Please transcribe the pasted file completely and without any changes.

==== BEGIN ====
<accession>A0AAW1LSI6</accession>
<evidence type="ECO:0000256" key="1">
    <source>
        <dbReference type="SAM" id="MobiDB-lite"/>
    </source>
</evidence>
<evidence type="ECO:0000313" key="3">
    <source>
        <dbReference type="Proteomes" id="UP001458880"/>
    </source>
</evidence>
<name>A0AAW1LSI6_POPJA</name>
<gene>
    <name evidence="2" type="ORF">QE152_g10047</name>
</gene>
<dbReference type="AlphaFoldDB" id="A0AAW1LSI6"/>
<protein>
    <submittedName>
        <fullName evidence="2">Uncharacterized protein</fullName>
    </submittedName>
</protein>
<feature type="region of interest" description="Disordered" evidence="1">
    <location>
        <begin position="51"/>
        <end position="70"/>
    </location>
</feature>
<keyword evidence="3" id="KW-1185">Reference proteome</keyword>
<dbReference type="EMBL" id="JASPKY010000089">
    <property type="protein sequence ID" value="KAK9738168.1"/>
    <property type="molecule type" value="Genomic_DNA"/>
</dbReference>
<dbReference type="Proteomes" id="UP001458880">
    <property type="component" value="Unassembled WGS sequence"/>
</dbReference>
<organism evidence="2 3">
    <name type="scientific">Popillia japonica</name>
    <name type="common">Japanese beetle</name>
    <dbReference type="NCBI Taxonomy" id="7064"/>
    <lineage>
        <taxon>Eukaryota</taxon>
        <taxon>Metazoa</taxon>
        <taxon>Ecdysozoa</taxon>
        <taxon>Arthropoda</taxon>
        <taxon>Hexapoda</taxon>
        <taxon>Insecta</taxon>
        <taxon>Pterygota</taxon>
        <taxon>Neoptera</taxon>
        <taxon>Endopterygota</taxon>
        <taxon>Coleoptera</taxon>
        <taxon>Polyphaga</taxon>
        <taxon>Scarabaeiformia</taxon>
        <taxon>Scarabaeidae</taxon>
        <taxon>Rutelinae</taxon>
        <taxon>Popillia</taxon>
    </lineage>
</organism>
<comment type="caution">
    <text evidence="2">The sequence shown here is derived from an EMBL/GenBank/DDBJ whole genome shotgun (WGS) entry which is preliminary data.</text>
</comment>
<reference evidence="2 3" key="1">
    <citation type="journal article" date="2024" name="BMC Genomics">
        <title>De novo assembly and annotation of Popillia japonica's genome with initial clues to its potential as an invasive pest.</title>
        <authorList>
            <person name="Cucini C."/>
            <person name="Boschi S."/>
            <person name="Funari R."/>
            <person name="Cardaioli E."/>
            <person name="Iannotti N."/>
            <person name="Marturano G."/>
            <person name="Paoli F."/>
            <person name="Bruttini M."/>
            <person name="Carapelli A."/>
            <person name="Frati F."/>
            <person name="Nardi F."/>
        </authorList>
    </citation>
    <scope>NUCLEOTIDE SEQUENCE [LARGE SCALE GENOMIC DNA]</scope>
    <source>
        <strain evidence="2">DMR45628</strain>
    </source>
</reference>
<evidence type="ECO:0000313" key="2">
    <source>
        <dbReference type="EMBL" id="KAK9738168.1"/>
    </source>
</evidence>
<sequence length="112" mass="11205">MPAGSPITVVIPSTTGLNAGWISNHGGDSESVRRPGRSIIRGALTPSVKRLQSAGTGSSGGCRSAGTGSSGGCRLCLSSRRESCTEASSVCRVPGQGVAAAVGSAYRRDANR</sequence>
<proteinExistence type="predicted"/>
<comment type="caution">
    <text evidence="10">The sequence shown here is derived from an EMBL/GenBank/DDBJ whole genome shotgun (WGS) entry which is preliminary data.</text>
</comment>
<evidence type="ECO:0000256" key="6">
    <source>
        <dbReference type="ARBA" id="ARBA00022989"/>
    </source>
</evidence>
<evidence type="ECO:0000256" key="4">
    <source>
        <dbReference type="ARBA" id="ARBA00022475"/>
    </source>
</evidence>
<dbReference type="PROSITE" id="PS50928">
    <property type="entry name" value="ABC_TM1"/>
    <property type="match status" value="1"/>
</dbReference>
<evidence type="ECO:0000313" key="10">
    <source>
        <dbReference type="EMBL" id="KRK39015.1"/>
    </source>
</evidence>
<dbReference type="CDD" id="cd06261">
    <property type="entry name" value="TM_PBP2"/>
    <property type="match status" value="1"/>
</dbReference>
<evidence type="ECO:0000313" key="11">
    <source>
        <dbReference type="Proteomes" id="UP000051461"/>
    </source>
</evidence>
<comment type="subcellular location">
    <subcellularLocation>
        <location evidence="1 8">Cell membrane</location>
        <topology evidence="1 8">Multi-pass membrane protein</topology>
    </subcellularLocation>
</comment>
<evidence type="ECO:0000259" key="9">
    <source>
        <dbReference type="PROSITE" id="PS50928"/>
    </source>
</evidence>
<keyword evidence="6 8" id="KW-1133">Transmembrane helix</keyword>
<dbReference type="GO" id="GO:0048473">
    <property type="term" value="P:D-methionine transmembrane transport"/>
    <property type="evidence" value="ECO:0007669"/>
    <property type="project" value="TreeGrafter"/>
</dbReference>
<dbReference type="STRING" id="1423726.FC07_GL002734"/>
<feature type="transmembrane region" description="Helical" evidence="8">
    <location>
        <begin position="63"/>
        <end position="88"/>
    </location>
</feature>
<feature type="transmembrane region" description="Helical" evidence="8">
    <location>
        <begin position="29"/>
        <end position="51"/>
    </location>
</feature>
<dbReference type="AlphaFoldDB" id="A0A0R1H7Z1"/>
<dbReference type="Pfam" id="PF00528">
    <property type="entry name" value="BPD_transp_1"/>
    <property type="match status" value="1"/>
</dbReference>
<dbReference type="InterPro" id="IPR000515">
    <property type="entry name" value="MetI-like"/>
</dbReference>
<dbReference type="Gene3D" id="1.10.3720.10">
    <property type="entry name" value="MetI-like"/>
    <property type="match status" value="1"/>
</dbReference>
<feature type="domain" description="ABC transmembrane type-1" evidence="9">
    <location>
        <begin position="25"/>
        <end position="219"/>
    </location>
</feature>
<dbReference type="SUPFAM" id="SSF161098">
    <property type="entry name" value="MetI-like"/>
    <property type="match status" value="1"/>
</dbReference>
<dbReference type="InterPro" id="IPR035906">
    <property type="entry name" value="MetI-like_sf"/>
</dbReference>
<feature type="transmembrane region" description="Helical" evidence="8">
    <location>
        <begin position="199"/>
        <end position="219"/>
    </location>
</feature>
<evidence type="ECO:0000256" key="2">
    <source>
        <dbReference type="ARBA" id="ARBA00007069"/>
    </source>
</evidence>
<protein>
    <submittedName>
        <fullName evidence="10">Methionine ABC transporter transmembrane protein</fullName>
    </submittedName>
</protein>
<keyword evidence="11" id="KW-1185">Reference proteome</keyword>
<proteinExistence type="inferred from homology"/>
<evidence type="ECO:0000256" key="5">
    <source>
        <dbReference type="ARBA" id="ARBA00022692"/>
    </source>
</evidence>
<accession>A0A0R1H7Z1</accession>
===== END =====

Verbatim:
<accession>A0AAW1LSI6</accession>
<evidence type="ECO:0000256" key="1">
    <source>
        <dbReference type="SAM" id="MobiDB-lite"/>
    </source>
</evidence>
<evidence type="ECO:0000313" key="3">
    <source>
        <dbReference type="Proteomes" id="UP001458880"/>
    </source>
</evidence>
<name>A0AAW1LSI6_POPJA</name>
<gene>
    <name evidence="2" type="ORF">QE152_g10047</name>
</gene>
<dbReference type="AlphaFoldDB" id="A0AAW1LSI6"/>
<protein>
    <submittedName>
        <fullName evidence="2">Uncharacterized protein</fullName>
    </submittedName>
</protein>
<feature type="region of interest" description="Disordered" evidence="1">
    <location>
        <begin position="51"/>
        <end position="70"/>
    </location>
</feature>
<keyword evidence="3" id="KW-1185">Reference proteome</keyword>
<dbReference type="EMBL" id="JASPKY010000089">
    <property type="protein sequence ID" value="KAK9738168.1"/>
    <property type="molecule type" value="Genomic_DNA"/>
</dbReference>
<dbReference type="Proteomes" id="UP001458880">
    <property type="component" value="Unassembled WGS sequence"/>
</dbReference>
<organism evidence="2 3">
    <name type="scientific">Popillia japonica</name>
    <name type="common">Japanese beetle</name>
    <dbReference type="NCBI Taxonomy" id="7064"/>
    <lineage>
        <taxon>Eukaryota</taxon>
        <taxon>Metazoa</taxon>
        <taxon>Ecdysozoa</taxon>
        <taxon>Arthropoda</taxon>
        <taxon>Hexapoda</taxon>
        <taxon>Insecta</taxon>
        <taxon>Pterygota</taxon>
        <taxon>Neoptera</taxon>
        <taxon>Endopterygota</taxon>
        <taxon>Coleoptera</taxon>
        <taxon>Polyphaga</taxon>
        <taxon>Scarabaeiformia</taxon>
        <taxon>Scarabaeidae</taxon>
        <taxon>Rutelinae</taxon>
        <taxon>Popillia</taxon>
    </lineage>
</organism>
<comment type="caution">
    <text evidence="2">The sequence shown here is derived from an EMBL/GenBank/DDBJ whole genome shotgun (WGS) entry which is preliminary data.</text>
</comment>
<reference evidence="2 3" key="1">
    <citation type="journal article" date="2024" name="BMC Genomics">
        <title>De novo assembly and annotation of Popillia japonica's genome with initial clues to its potential as an invasive pest.</title>
        <authorList>
            <person name="Cucini C."/>
            <person name="Boschi S."/>
            <person name="Funari R."/>
            <person name="Cardaioli E."/>
            <person name="Iannotti N."/>
            <person name="Marturano G."/>
            <person name="Paoli F."/>
            <person name="Bruttini M."/>
            <person name="Carapelli A."/>
            <person name="Frati F."/>
            <person name="Nardi F."/>
        </authorList>
    </citation>
    <scope>NUCLEOTIDE SEQUENCE [LARGE SCALE GENOMIC DNA]</scope>
    <source>
        <strain evidence="2">DMR45628</strain>
    </source>
</reference>
<evidence type="ECO:0000313" key="2">
    <source>
        <dbReference type="EMBL" id="KAK9738168.1"/>
    </source>
</evidence>
<sequence length="112" mass="11205">MPAGSPITVVIPSTTGLNAGWISNHGGDSESVRRPGRSIIRGALTPSVKRLQSAGTGSSGGCRSAGTGSSGGCRLCLSSRRESCTEASSVCRVPGQGVAAAVGSAYRRDANR</sequence>
<proteinExistence type="predicted"/>
<comment type="caution">
    <text evidence="10">The sequence shown here is derived from an EMBL/GenBank/DDBJ whole genome shotgun (WGS) entry which is preliminary data.</text>
</comment>
<evidence type="ECO:0000256" key="6">
    <source>
        <dbReference type="ARBA" id="ARBA00022989"/>
    </source>
</evidence>
<evidence type="ECO:0000256" key="4">
    <source>
        <dbReference type="ARBA" id="ARBA00022475"/>
    </source>
</evidence>
<dbReference type="PROSITE" id="PS50928">
    <property type="entry name" value="ABC_TM1"/>
    <property type="match status" value="1"/>
</dbReference>
<evidence type="ECO:0000313" key="10">
    <source>
        <dbReference type="EMBL" id="KRK39015.1"/>
    </source>
</evidence>
<dbReference type="CDD" id="cd06261">
    <property type="entry name" value="TM_PBP2"/>
    <property type="match status" value="1"/>
</dbReference>
<evidence type="ECO:0000313" key="11">
    <source>
        <dbReference type="Proteomes" id="UP000051461"/>
    </source>
</evidence>
<comment type="subcellular location">
    <subcellularLocation>
        <location evidence="1 8">Cell membrane</location>
        <topology evidence="1 8">Multi-pass membrane protein</topology>
    </subcellularLocation>
</comment>
<evidence type="ECO:0000259" key="9">
    <source>
        <dbReference type="PROSITE" id="PS50928"/>
    </source>
</evidence>
<keyword evidence="6 8" id="KW-1133">Transmembrane helix</keyword>
<dbReference type="GO" id="GO:0048473">
    <property type="term" value="P:D-methionine transmembrane transport"/>
    <property type="evidence" value="ECO:0007669"/>
    <property type="project" value="TreeGrafter"/>
</dbReference>
<dbReference type="STRING" id="1423726.FC07_GL002734"/>
<feature type="transmembrane region" description="Helical" evidence="8">
    <location>
        <begin position="63"/>
        <end position="88"/>
    </location>
</feature>
<feature type="transmembrane region" description="Helical" evidence="8">
    <location>
        <begin position="29"/>
        <end position="51"/>
    </location>
</feature>
<dbReference type="AlphaFoldDB" id="A0A0R1H7Z1"/>
<dbReference type="Pfam" id="PF00528">
    <property type="entry name" value="BPD_transp_1"/>
    <property type="match status" value="1"/>
</dbReference>
<dbReference type="InterPro" id="IPR000515">
    <property type="entry name" value="MetI-like"/>
</dbReference>
<dbReference type="Gene3D" id="1.10.3720.10">
    <property type="entry name" value="MetI-like"/>
    <property type="match status" value="1"/>
</dbReference>
<feature type="domain" description="ABC transmembrane type-1" evidence="9">
    <location>
        <begin position="25"/>
        <end position="219"/>
    </location>
</feature>
<dbReference type="SUPFAM" id="SSF161098">
    <property type="entry name" value="MetI-like"/>
    <property type="match status" value="1"/>
</dbReference>
<dbReference type="InterPro" id="IPR035906">
    <property type="entry name" value="MetI-like_sf"/>
</dbReference>
<feature type="transmembrane region" description="Helical" evidence="8">
    <location>
        <begin position="199"/>
        <end position="219"/>
    </location>
</feature>
<evidence type="ECO:0000256" key="2">
    <source>
        <dbReference type="ARBA" id="ARBA00007069"/>
    </source>
</evidence>
<protein>
    <submittedName>
        <fullName evidence="10">Methionine ABC transporter transmembrane protein</fullName>
    </submittedName>
</protein>
<keyword evidence="11" id="KW-1185">Reference proteome</keyword>
<proteinExistence type="inferred from homology"/>
<evidence type="ECO:0000256" key="5">
    <source>
        <dbReference type="ARBA" id="ARBA00022692"/>
    </source>
</evidence>
<accession>A0A0R1H7Z1</accession>